By Laura Tatiana Roncancio / Palabras al Margen

This piece first appeared in Spanish on

Every recent major election result seems worse for the world than the previous one. The last 18 months in particular have been devastating.

In the Argentine presidential election of late 2015, the country shifted to the right as Mauricio Macri, opposition leader and mayor of Buenos Aires, defeated Daniel Scioli, Front for Victory candidate and governor of Buenos Aires Province, with 51.4 percent of the votes compared to 48.6 percent.

On May 12, 2016, the Brazilian Senate approved the impeachment of President Dilma Rousseff (55 senators in favor, 22 against).

In June of that year, United Kingdom citizens voted to leave the European Union, with 51.9 percent choosing to abandon the EU and 48.1 percent wanting to remain.

Then, in an Oct. 2 vote in Colombia, the peace deal was defeated, with 50.23 percent of the people opposing it and 49.76 percent favoring peace.

2016 ended with the election of Donald Trump as the 45th president of the United States.

In 2017, we have witnessed Turkey ratify Recep Tayyip Erdogan’s oppressive regime, with 51.4 percent of voters supporting an expansion of his presidential powers and 48.6 percent against it.

Except perhaps for the case of Brazil, where demonstrations against the current government have been widespread, the electoral actions resulted in the most extreme option — the most conservative, the most oppressive, the most sectarian—winning with ample popular support. Faced with this disheartening and despairing scenario, humanists and social scientists should prioritize analyzing the massive support for these options.

The slogans, mottos and promises of the winning campaigns have so much in common that each case seems to be an adaptation of the same script: simple formulas, easy to remember. Although lacking in much substance, they were effective because they touch upon topics the voters are sensitive to. The formulas identify something or someone as unwanted, which serves as a binding force: for example, exploiting in the U.K. and U.S. the fear of immigrants, or in Colombia the fear of becoming another Venezuela.

Candidates make generic promises to which people can cling but don’t offer a clear plan for action (promises of job creation were decisive in the triumphs of Macri and Trump). Religious values are used to divert attention from relevant political or economic issues. Social polarization is exacerbated through the logic of “us” (working people, “good” Christians/Muslims) against “them” (traditional elites, invading/immigrant Christians/Muslims, castrochavistas — communists — atheists, homosexuals) using traditionally conservative values.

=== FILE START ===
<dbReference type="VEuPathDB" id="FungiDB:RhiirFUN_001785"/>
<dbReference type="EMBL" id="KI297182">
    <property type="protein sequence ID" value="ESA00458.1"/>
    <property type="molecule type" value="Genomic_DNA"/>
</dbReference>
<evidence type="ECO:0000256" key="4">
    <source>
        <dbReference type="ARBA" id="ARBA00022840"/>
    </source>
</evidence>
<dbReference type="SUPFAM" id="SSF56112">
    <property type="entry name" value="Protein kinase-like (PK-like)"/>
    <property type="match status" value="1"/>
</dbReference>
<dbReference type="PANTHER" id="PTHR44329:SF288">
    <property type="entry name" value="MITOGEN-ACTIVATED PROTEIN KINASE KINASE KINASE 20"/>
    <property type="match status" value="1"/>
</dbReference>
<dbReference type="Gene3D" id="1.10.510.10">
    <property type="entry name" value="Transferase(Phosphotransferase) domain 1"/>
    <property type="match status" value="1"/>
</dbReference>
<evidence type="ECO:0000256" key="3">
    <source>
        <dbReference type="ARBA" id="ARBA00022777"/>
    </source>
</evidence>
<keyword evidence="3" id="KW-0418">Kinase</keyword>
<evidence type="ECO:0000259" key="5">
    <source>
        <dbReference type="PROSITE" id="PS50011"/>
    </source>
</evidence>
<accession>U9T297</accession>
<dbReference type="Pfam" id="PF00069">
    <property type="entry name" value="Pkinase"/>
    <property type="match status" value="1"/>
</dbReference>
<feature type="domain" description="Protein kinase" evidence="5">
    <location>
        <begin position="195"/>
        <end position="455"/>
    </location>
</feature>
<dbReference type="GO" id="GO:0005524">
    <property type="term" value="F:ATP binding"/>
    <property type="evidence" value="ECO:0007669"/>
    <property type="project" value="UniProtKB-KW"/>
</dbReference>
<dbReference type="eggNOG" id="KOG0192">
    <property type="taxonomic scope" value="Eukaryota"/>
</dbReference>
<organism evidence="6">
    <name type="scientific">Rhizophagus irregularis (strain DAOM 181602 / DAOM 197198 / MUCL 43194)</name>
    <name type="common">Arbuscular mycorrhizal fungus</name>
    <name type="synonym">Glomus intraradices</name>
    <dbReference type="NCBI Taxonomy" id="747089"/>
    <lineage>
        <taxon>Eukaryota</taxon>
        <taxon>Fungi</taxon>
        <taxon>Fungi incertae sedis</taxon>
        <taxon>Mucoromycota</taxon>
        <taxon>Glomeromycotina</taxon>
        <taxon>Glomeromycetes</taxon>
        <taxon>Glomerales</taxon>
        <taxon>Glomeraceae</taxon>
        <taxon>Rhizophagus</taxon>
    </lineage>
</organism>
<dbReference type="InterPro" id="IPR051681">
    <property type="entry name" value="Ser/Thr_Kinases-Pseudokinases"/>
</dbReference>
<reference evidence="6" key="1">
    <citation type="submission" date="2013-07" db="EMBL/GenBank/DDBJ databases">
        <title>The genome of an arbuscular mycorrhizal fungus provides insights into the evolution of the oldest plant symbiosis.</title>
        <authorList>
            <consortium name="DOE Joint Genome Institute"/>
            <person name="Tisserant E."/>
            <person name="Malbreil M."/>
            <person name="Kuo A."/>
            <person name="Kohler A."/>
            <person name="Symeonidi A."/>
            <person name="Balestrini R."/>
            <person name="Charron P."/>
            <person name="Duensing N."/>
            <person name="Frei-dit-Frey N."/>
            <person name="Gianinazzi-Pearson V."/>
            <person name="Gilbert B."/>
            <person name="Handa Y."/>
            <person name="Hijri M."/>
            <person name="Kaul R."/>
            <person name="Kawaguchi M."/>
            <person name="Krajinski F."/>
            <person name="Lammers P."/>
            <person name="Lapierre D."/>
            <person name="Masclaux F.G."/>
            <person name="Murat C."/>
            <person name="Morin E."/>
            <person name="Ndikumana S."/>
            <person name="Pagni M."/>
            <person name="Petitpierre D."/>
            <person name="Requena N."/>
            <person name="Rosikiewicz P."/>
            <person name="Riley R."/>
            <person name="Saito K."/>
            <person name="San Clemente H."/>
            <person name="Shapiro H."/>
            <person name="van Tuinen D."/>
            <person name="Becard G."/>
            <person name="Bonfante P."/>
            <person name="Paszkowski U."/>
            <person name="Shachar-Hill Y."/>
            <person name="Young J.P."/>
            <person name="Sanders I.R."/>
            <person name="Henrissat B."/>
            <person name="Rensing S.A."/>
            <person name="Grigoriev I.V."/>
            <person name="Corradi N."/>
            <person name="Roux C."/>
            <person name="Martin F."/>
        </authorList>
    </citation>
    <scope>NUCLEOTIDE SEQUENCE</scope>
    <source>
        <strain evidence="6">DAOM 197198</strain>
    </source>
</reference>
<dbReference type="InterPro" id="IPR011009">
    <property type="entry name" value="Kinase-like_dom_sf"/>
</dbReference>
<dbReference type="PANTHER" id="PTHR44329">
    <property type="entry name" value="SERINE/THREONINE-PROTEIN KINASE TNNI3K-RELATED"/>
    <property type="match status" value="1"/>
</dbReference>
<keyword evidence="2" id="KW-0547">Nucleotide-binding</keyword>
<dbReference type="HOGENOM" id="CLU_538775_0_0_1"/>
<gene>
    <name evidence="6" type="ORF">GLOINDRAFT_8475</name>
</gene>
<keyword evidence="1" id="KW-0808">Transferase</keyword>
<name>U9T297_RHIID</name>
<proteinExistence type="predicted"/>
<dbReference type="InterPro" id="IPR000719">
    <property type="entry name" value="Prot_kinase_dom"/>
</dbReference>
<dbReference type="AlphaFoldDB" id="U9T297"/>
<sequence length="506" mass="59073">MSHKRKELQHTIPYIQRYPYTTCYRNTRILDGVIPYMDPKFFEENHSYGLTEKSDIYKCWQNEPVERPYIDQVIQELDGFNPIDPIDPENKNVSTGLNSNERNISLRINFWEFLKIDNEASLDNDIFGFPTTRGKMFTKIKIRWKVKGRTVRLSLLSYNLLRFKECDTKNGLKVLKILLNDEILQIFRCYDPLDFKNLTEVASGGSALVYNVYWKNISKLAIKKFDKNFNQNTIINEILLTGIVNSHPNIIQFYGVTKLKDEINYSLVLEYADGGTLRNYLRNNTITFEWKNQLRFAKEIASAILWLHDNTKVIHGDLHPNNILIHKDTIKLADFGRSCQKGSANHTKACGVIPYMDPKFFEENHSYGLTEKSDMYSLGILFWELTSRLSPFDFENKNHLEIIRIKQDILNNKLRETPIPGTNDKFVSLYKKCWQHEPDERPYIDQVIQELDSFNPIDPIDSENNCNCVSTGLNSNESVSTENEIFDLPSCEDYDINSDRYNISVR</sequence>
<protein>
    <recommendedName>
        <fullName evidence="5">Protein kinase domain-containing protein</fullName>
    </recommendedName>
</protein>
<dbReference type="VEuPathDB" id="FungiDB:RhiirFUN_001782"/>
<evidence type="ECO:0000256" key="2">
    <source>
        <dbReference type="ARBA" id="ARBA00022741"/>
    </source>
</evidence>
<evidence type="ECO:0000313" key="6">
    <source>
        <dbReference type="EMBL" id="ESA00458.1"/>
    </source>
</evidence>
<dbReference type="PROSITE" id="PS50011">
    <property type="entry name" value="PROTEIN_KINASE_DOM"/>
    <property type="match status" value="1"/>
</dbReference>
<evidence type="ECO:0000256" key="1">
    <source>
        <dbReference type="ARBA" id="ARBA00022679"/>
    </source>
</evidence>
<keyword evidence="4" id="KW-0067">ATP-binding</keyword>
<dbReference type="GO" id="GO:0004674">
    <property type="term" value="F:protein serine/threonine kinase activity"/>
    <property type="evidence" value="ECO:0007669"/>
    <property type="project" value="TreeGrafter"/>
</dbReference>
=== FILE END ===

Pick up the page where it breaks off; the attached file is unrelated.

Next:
These formulas are aimed at unleashing emotional reactions based on rage, rather than reflections on programs and proposals. But in reality their foundation is fear: of the other, the change, the end of our cemented worldview.

The margins of difference in electoral results show growing polarization. While some consolation can be found in knowing that the gap is small between those who support the winning campaigns and proposals and those who question them, polarization works in favor of those who are using strategies based on generating hatred and fear.

The similarities in slogans, debate issues and strategies to win public favor are not accidental. They are using tried and tested approaches that get results. Those who sponsor such campaigns may not know in detail why their strategy is so powerful, but they are aware of its effectiveness in distracting people’s attention from more demanding issues (both cognitively and emotionally).

The stress reaction that is triggered by the feeling of fear is an evolutionary mechanism for survival in dangerous situations. Stress can be useful for reacting with agility to unforeseen situations. The problem is that when stress reactions are prolonged (the feeling of threat remains, intensifying the feeling of fear), they preclude reflection and prevent change.

Fear, of course, is a socially mediated emotion. We can trace in history the transformation of people’s fears and phobias. Likewise, social organization can be nourished by fears. Fostering an ongoing sense of threat among people results in a fear-clouded state, which can be effective for political projects whose goal is to maintain the status quo.

We are living in difficult times. It is normal for us to feel frightened. From the neurobiological point of view, the stress reaction is a tool that can serve to find new ways of action, which we need. However, the way in which recent political campaigns associate fear with anger and the defense of conservative values is not helping us. Instead of finding new paths of action, people are clinging to their old behaviors and values as safe havens from a perceived threatening reality.

New strategies and fundamental changes in thinking, feeling and acting are only possible through the destabilization and extinction of obsolete patterns. This is not happening, because continuous stress reaction leads to paralysis and the repetition of known routes of action.

The difficulty now is doing something about this phenomenon that can be more or less explained either biologically or sociologically. In the current scenario, we must, in a sustained and serious way, learn how to counteract this paralyzing fear, because it will not fade spontaneously.

Otherwise, we will continue as we are, between despair and hopelessness, while the time we have to find new paths that allow our world to be sustainable is exhausted.

Laura Tatiana Roncancio is from Bogota, Colombia. She has a degree in history and is working on a Ph.D. in psychology at the Universidad Nacional de Colombia.

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